Wandering Around America One State at a Time – Louisiana

State 16:

Welcome to the next post in my series highlighting states we have visited throughout the years. I hope you will enjoy coming along for the ride!

I will be featuring the states alphabetically. The next state is

Louisiana

Louisiana became the 18th state on April 30, 1812  and the capital is Baton Rouge.

Ever since I started working on this post about Louisiana the following lyrics from the Hank Williams song “Jambalaya (on the Bayou)” have been going through my head.

Jambalaya and a crawfish pie and fillet gumbo
‘Cause tonight I’m gonna see my ma cher amio
Pick guitar, fill fruit jar and be gay-o
Son of a gun we’ll have big fun on the bayou

Each time we visited Louisiana we tried as much of the delicious local food as we could get. We sampled everything – boudin, crawfish etoufee, gumbo, dirty rice, cracklins, shrimp po’ boys and more! Chef Paul Prudhomme’s K-Paul’s Louisiana Kitchen  in New Orleans served up one of the most amazing meals I’ve ever had. Is your mouth watering yet?

We’ve visited New Orleans three times – twice to watch our Georgia Bulldogs play in the Sugar Bowl and once to take our children when they were young. We wandered around the French Quarter, attended a performance of New Orleans Jazz at Preservation Hall, rode a streetcar to the Garden District, took a riverboat ride on the Mississippi River, chowed down on amazing Cajun food, and of course had coffee and beignets at Cafe Du Monde.

New Orleans Jackson Square
New Orleans Jackson Square
Cafe du Monde
Cafe du Monde
Calle D Borbon
Calle D Borbon

There is so much more to Louisiana than food and music. Our lake front campsite at Lake Bistineau State Park was perfect for watching the wading birds search for food among the huge cypress trees on the banks of the lake.

Great Blue Heron at Lake Bistineau
Great Blue Heron at Lake Bistineau
Great Egret in Lake Bistineau
Great Egret in Lake Bistineau
Lake Bistineau
Lake Bistineau

The rain didn’t stop us from enjoying our campsite on one of the ponds at Poche’s Fish N Camp. After a delicious meal at Poche’s Meat Market and Smokehouse I stocked up on Cajun goodies like homemade boudin, Andouille sausage and tasso ham to take home.

Pavilion at Poche's Fish N Camp
Poche’s Fish N Camp

We are one of the families who always has a bottle of Tabasco sauce on the table along with the salt and pepper. A visit to the Tabasco Factory on Avery Island was a must for us.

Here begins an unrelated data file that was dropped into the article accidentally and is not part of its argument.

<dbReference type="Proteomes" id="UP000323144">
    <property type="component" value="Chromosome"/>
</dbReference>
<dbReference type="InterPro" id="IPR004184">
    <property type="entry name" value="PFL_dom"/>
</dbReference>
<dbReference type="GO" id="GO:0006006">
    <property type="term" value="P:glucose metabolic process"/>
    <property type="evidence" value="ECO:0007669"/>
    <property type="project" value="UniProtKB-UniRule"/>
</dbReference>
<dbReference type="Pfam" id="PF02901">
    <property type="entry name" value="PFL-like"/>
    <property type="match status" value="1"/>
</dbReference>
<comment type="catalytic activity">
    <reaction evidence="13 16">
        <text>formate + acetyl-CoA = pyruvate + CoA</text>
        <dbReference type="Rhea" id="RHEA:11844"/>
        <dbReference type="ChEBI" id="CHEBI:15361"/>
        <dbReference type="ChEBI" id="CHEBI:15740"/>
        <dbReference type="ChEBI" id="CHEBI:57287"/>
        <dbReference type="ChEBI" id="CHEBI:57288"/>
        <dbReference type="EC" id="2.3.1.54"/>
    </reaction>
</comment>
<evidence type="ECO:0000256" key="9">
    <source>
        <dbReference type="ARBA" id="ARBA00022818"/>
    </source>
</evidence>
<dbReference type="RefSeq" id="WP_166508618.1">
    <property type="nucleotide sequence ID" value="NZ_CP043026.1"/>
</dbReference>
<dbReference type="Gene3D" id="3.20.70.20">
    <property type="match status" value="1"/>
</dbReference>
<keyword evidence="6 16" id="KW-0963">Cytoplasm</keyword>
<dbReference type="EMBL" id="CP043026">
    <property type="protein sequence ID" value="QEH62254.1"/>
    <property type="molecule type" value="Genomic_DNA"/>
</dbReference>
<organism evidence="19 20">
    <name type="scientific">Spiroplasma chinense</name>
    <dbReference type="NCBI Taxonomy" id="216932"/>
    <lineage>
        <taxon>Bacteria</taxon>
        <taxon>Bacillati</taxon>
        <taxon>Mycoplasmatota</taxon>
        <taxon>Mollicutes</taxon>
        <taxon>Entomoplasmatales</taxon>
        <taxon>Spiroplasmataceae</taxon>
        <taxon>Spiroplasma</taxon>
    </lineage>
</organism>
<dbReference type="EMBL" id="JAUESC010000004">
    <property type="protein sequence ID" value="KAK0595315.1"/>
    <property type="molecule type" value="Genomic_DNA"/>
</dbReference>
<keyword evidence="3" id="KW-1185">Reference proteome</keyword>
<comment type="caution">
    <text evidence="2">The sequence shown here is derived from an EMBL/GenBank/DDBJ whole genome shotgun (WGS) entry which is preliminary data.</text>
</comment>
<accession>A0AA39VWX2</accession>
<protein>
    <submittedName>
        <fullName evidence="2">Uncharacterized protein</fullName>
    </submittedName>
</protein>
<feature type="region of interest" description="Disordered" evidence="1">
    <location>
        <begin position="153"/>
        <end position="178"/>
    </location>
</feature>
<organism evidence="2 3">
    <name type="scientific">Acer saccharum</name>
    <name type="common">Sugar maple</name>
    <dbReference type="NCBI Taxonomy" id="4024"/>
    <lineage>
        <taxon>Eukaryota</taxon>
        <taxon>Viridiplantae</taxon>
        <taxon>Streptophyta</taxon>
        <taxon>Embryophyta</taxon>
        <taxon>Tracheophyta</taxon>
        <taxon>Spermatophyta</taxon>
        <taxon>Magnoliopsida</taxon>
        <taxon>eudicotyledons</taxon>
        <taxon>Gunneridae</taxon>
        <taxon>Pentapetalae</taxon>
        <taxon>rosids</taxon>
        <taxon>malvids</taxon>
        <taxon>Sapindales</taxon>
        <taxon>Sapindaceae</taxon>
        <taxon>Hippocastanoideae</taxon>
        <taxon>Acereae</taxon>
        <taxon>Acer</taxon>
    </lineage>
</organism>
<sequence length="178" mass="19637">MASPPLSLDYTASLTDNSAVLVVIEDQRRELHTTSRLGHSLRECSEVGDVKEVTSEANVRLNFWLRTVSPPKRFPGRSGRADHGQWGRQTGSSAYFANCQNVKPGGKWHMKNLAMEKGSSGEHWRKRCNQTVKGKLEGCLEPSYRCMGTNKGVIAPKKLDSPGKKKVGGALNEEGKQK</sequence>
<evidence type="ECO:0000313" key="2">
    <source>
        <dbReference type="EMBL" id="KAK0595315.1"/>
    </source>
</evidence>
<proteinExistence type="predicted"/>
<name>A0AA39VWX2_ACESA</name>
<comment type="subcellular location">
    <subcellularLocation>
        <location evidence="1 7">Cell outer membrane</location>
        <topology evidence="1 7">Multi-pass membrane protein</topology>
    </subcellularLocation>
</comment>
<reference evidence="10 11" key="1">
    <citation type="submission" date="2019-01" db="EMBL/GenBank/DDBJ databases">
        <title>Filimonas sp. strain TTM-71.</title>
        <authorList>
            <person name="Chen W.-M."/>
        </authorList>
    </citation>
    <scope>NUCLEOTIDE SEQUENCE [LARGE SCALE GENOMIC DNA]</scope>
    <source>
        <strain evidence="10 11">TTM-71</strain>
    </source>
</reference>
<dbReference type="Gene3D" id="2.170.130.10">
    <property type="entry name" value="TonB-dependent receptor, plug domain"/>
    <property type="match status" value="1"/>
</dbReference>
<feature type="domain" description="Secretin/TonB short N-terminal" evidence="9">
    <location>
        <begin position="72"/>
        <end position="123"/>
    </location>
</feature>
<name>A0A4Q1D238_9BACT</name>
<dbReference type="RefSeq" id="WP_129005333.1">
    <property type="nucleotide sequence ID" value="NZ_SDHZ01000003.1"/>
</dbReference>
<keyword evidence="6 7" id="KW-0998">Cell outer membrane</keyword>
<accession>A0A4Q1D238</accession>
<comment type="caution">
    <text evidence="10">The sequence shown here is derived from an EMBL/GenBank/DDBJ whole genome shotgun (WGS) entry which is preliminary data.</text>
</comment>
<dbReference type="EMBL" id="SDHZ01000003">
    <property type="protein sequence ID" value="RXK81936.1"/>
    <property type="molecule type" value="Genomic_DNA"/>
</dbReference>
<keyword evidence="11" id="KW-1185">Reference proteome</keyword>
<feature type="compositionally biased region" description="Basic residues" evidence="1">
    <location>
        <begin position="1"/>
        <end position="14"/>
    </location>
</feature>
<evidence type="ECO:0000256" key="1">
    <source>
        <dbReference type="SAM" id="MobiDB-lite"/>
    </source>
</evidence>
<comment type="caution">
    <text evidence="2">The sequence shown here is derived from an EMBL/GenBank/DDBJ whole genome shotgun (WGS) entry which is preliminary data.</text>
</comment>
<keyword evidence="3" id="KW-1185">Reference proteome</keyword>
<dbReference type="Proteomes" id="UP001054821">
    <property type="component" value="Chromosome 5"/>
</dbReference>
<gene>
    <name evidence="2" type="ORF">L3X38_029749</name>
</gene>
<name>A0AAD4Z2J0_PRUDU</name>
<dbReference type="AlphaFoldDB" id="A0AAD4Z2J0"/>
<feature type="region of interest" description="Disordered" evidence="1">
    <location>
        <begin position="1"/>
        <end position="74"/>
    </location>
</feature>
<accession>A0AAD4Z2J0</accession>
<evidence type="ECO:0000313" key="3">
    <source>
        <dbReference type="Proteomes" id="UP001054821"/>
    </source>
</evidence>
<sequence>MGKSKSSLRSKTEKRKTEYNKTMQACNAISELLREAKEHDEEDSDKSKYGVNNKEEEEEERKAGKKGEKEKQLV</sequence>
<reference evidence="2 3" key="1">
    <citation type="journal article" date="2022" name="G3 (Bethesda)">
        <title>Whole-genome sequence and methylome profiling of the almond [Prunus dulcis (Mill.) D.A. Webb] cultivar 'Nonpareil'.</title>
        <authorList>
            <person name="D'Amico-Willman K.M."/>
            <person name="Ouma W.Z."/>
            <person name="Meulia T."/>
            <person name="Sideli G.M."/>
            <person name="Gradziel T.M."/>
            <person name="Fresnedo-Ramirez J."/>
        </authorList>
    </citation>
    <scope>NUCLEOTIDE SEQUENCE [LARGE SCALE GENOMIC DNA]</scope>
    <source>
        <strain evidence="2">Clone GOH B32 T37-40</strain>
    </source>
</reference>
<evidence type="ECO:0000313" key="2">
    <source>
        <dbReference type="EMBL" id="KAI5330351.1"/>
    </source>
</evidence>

The world's best known hot sauce
The world’s best known hot sauce

We even took a tour of the Duck Commander headquarters in West Monroe.

Duck Commander Headquarters, about 3 blocks south of I-20 in West Monroe, LA
Duck Commander Headquarters, about 3 blocks south of I-20 in West Monroe, LA

I started writing this post right before Mardi Gras and have been hungry for Cajun food ever since. On Fat Tuesday I made a big pot of Shrimp and Andouille Gumbo using Alton Brown’s recipe (I added okra ). Yesterday I made Chef Paul Prudhomme’s Jambalaya (I left out the oysters). Now if I could just find some crawfish tails I’ll make that crawfish pie.!

To read previous posts about the states featured in this series just click on the state name: Alabama      Alaska      Arizona      Arkansas      California      Colorado     Florida      Georgia      Hawaii        Idaho  Illinois      Indiana      Iowa     Kansas     Kentucky

18 thoughts on “Wandering Around America One State at a Time – Louisiana”

  1. I loved your comment about Louisiana being “so much more than….” I’ve travelled Louisiana a lot of times before we went full time and I’ve stayed in the homes of dozens of Louisianan’s and they have been some of the most welcoming and cordial people I have ever met. It’s funny, my first trip down there was the first time in my life when I stayed in a Black home and that did a lot to change how this white guy thinks about the Black population in the U.S. I was just part of the family, and ending up during that trip as the only white guy at a black funeral was one of the most inspiring experiences of my life. It’s always the people I think of when someone says Louisiana.

    Liked by 2 people

      1. On the other side of the ethnic scale I find that Cajun folk have a very unique point of view. Their heritage means a lot to them — specially those with real Acadian blood. Seems being forced to do something as a group has a very congealing impact on people. Sometimes makes me wonder about where we are going as a people nowadays. I have to say though that they can be difficult to understand (their speech, not their ideas) 🙂

        Liked by 1 person

  2. I just saved this blog article in my travel folder! Louisiana is one of the 5 states I need to cross off my bucket list. You shared the beauty and also where to eat! Thank You!
    Your eye for beauty is still shown in your gorgeous photos!

    Liked by 1 person

    1. Thanks Nancy! We visited New Orleans before we got our fifth wheel. After we got it we drove straight through Louisiana a couple of times without stopping before we finally spent a night there. We enjoyed it so much we made a few return trips to see more.

      Like

  3. You made my mouth water. New Orleans is one of my favorite cities and I don’t think I’ve ever had a meal there that wasn’t amazing. Louisiana’s unique heritage is a great reminder of how our differences make us richer as a country. Your enthusiasm for it really shines through this post.

    Liked by 1 person

    1. I loved the people of Louisiana and yes, it really is a unique place. Our first visit to New Orleans was for the 1983 Sugar Bowl (GA vs Penn State) and the only pictures we have from that trip are slides. I got out the slide viewer and have enjoyed looking at all those pictures from back then. I discovered the riverboat tour we took was on the Natchez.

      Liked by 1 person

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